Uni receives grant for new research centre

Manchester Academic Health Science Centre, a partnership between the University of Manchester and six regional NHS trusts, will refurbish a derelict grade 2-listed building to create a health data study centre after receiving £5m from the Medical Research Council.

The MRC is investing £20m across the country in four centres in Manchester, London, Dundee and Swansea. The centres, known as the Farr Institute, will link research in 19 universities across the UK.

The Farr Institute at Manchester will be based in the biomedical campus next to the Stopford Building, behind The Holy Name Church on Oxford Road. The derelict Vaughan House will be refurbished to house the research centre.

Prof Ian Jacobs, dean of the faculty of medical and human sciences, said: "This new centre will provide a focus for the world-leading work in eHealth research that is happening in Manchester. It brings together clinicians and researchers capable of using sophisticated ways to capture and make the best use of health information and apply it to achieve health benefits."

Around 50 staff currently working at various sites across Greater Manchester will be able to come together at the Manchester site. Health and computer scientists will combine their expertise to interpret large and complex health datasets in research environments that safeguard patient confidentiality. Researchers will develop methods for safely sharing, combining and analysing diverse datasets across boundaries, enabling new discoveries and validating research findings with a speed and scale not previously possible.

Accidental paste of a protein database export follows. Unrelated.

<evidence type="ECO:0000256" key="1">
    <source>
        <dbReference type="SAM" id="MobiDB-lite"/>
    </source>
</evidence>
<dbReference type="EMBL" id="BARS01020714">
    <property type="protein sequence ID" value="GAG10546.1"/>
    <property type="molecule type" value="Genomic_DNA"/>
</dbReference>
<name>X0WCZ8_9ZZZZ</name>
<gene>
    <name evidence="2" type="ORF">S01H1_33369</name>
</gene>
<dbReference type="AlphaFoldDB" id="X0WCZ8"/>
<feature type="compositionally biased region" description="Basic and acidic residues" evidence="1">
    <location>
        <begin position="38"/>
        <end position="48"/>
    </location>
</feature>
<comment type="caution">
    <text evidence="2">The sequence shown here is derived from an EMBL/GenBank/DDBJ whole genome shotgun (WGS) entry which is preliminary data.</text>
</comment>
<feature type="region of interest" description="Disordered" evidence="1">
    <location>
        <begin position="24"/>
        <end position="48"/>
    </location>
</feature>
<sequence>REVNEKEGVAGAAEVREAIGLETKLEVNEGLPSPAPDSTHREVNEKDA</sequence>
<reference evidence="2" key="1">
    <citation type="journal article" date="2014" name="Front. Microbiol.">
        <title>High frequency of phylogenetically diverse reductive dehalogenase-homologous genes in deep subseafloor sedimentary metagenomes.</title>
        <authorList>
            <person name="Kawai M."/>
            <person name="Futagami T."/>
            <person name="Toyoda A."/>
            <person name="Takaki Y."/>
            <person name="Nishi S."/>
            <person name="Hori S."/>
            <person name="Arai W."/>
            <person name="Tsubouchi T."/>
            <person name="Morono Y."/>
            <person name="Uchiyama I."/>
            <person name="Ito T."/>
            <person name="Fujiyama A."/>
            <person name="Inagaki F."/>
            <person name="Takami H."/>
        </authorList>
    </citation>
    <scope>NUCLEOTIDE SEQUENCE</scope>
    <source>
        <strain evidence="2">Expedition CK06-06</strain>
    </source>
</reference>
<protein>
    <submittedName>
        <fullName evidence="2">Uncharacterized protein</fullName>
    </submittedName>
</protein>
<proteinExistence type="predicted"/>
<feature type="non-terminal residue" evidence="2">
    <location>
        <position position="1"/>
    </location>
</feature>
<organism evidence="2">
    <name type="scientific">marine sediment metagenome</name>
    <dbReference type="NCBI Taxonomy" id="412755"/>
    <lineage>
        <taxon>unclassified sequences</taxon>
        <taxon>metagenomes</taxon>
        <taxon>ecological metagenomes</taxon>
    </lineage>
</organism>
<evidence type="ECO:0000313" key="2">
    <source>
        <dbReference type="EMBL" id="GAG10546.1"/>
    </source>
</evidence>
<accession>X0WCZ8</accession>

The Farr Institute is named for one of the pioneers of medical statistics, the epidemiologist William Farr (1807-83). Farr's most significant contribution to public health was setting up a system that routinely recorded the cause of death in the death record. Such detailed statistics provided the raw data which allowed a far more detailed analysis of death within the general population. For example, the mortality rates of different professions or of those living in different locations could be compared.

The MAHSC partners are the University of Manchester; Central Manchester University Hospitals NHS Foundation Trust; Manchester Mental Health and Social Care Trust; Salford CCG; Salford Royal NHS Foundation Trust; The Christie NHS Foundation Trust; and University Hospital of South Manchester NHS Foundation Trust.

The architect for the Manchester project is Fairhurst. Completion is due by March 2014.

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